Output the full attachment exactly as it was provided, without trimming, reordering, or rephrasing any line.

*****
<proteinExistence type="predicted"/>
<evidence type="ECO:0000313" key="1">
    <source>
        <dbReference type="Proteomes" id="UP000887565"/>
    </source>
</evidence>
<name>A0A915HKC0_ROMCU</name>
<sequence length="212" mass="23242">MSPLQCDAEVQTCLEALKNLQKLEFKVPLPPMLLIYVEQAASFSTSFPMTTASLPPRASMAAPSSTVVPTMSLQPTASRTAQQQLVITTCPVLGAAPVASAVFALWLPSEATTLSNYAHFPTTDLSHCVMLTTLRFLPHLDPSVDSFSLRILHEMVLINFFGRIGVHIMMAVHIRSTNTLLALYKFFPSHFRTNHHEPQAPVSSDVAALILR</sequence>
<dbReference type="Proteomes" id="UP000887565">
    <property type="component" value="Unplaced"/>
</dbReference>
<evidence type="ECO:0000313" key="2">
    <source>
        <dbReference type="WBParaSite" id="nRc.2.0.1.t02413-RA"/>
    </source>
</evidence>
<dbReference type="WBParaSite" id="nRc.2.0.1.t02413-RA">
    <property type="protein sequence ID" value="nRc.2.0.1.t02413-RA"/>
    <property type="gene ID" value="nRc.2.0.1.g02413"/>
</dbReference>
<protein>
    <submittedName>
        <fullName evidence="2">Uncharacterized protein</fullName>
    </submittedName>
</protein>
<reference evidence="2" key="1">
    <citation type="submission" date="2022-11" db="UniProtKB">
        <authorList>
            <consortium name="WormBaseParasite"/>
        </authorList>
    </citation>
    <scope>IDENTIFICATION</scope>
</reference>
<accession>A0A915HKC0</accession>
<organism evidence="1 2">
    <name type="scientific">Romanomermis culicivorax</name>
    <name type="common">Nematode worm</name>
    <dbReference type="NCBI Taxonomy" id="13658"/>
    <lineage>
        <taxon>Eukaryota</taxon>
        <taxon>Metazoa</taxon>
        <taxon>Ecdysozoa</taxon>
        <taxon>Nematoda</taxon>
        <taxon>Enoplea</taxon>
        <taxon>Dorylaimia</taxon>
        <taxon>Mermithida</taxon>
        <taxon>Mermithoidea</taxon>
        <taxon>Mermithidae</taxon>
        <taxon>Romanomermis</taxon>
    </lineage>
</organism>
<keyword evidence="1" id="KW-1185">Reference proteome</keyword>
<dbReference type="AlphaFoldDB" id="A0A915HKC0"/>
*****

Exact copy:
<proteinExistence type="predicted"/>
<evidence type="ECO:0000313" key="1">
    <source>
        <dbReference type="Proteomes" id="UP000887565"/>
    </source>
</evidence>
<name>A0A915HKC0_ROMCU</name>
<sequence length="212" mass="23242">MSPLQCDAEVQTCLEALKNLQKLEFKVPLPPMLLIYVEQAASFSTSFPMTTASLPPRASMAAPSSTVVPTMSLQPTASRTAQQQLVITTCPVLGAAPVASAVFALWLPSEATTLSNYAHFPTTDLSHCVMLTTLRFLPHLDPSVDSFSLRILHEMVLINFFGRIGVHIMMAVHIRSTNTLLALYKFFPSHFRTNHHEPQAPVSSDVAALILR</sequence>
<dbReference type="Proteomes" id="UP000887565">
    <property type="component" value="Unplaced"/>
</dbReference>
<evidence type="ECO:0000313" key="2">
    <source>
        <dbReference type="WBParaSite" id="nRc.2.0.1.t02413-RA"/>
    </source>
</evidence>
<dbReference type="WBParaSite" id="nRc.2.0.1.t02413-RA">
    <property type="protein sequence ID" value="nRc.2.0.1.t02413-RA"/>
    <property type="gene ID" value="nRc.2.0.1.g02413"/>
</dbReference>
<protein>
    <submittedName>
        <fullName evidence="2">Uncharacterized protein</fullName>
    </submittedName>
</protein>
<reference evidence="2" key="1">
    <citation type="submission" date="2022-11" db="UniProtKB">
        <authorList>
            <consortium name="WormBaseParasite"/>
        </authorList>
    </citation>
    <scope>IDENTIFICATION</scope>
</reference>
<accession>A0A915HKC0</accession>
<organism evidence="1 2">
    <name type="scientific">Romanomermis culicivorax</name>
    <name type="common">Nematode worm</name>
    <dbReference type="NCBI Taxonomy" id="13658"/>
    <lineage>
        <taxon>Eukaryota</taxon>
        <taxon>Metazoa</taxon>
        <taxon>Ecdysozoa</taxon>
        <taxon>Nematoda</taxon>
        <taxon>Enoplea</taxon>
        <taxon>Dorylaimia</taxon>
        <taxon>Mermithida</taxon>
        <taxon>Mermithoidea</taxon>
        <taxon>Mermithidae</taxon>
        <taxon>Romanomermis</taxon>
    </lineage>
</organism>
<keyword evidence="1" id="KW-1185">Reference proteome</keyword>
<dbReference type="AlphaFoldDB" id="A0A915HKC0"/>